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Green tea extract promising for low-GI bread: Study

By Kacey Culliney+

18-Jun-2015
Last updated on 18-Jun-2015 at 12:41 GMT2015-06-18T12:41:38Z

Researchers say the bread could be used to manage type 2 diabetes and reduce the risk of chronic disease development
Researchers say the bread could be used to manage type 2 diabetes and reduce the risk of chronic disease development

Green tea compounds could be used to develop low glycemic index (GI) baked and steamed breads, claim researchers.

Published in Food Chemistry, researchers from Singapore and China investigated reducing GI values in bread using green tea catechins – polyphenol antioxidants known for inhibiting carbohydrate digestion enzymes.

Findings were “promising”, the researchers said – showing green tea extract lowered the GI value of baked and steam breads.

“Such bread may be beneficial to manage type 2 diabetes and reducing the risks of developing chronic diseases that are associated with high GI foods,” the researchers wrote.

Lower glucose release

The in vitro digestibility study showed a “significant reduction in glucose release” during the first 90 minutes of pancreatic digestion phase.

“These results suggest a possible inhibitory effect of tea catechins on the enzymatic activity of pancreatic a-amylase and glucosidase during bread digestion.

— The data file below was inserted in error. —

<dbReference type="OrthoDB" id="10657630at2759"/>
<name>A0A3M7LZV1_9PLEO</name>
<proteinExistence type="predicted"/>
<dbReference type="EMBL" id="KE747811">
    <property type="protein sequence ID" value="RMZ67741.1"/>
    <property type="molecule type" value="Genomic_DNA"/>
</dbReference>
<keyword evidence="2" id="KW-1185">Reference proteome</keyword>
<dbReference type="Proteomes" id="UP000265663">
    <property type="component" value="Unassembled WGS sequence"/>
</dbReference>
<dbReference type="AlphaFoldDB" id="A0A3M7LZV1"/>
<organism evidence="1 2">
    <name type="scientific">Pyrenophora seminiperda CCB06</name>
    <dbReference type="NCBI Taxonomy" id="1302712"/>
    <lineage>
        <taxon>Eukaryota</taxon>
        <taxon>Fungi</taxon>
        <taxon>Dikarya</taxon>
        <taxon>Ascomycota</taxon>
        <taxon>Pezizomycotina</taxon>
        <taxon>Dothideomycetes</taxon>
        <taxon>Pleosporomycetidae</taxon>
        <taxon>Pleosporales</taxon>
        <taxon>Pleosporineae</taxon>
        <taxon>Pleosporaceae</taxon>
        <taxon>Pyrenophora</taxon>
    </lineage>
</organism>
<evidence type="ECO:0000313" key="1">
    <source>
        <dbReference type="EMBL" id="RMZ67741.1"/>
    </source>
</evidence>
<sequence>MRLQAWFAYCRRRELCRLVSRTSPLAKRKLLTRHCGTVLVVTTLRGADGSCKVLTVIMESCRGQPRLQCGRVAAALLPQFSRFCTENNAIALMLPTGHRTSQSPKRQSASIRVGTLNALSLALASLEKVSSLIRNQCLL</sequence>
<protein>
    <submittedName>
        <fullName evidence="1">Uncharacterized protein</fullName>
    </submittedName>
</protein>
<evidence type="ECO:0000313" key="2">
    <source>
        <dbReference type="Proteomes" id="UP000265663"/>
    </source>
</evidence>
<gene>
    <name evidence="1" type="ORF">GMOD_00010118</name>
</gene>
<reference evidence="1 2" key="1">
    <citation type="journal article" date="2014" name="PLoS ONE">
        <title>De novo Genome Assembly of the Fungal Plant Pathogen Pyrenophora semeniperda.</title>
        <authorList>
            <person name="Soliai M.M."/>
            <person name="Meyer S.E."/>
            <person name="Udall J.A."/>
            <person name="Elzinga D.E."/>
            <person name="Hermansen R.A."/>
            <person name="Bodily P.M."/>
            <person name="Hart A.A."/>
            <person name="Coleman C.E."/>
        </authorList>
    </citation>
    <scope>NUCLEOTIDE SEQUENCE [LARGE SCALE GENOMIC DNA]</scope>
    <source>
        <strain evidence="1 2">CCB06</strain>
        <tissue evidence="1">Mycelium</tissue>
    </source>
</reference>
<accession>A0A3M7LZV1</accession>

“A significant correlation was found between the estimated amounts of green tea extract retained in the bread and the rapidly digested starch content determined from in vitro digestion. This indicates that the fortification of green tea extract into bread products may contribute a significant impact on reducing the glycemic response,” the researchers wrote.

Ultimate green tea extract levels

Findings showed concentration levels of 2% green tea extract ensured the best results.

Baked bread containing 2% green tea extract or more, led to a decrease in rapidly digested starch of 8.3%-4.9% for crust and 5.4%-4.8% for crumb. For steamed bread containing 2% green tea extract or more, the decrease in rapidly digested starch ranged from 7.6%-25.2% for skin and 10.2%-17.7% for crumb.

The researchers said further clinical work on animals and humans was needed to verify results but added in vitro digestion trials were rapid, cost effective and viable.

 

Source: Food Chemistry
Published online ahead of print, doi: 10.1016/j.foodchem.2015.02.054. August 2015, Volume 180, Pages 203-210
“Green tea catechins reduced the glycemic potential of bread: An in vitro digestibility study”
Authors: R. Goh, J. Gao, VK. Ananingsih, V. Ranawana, CJ. Henry, W.Zhou

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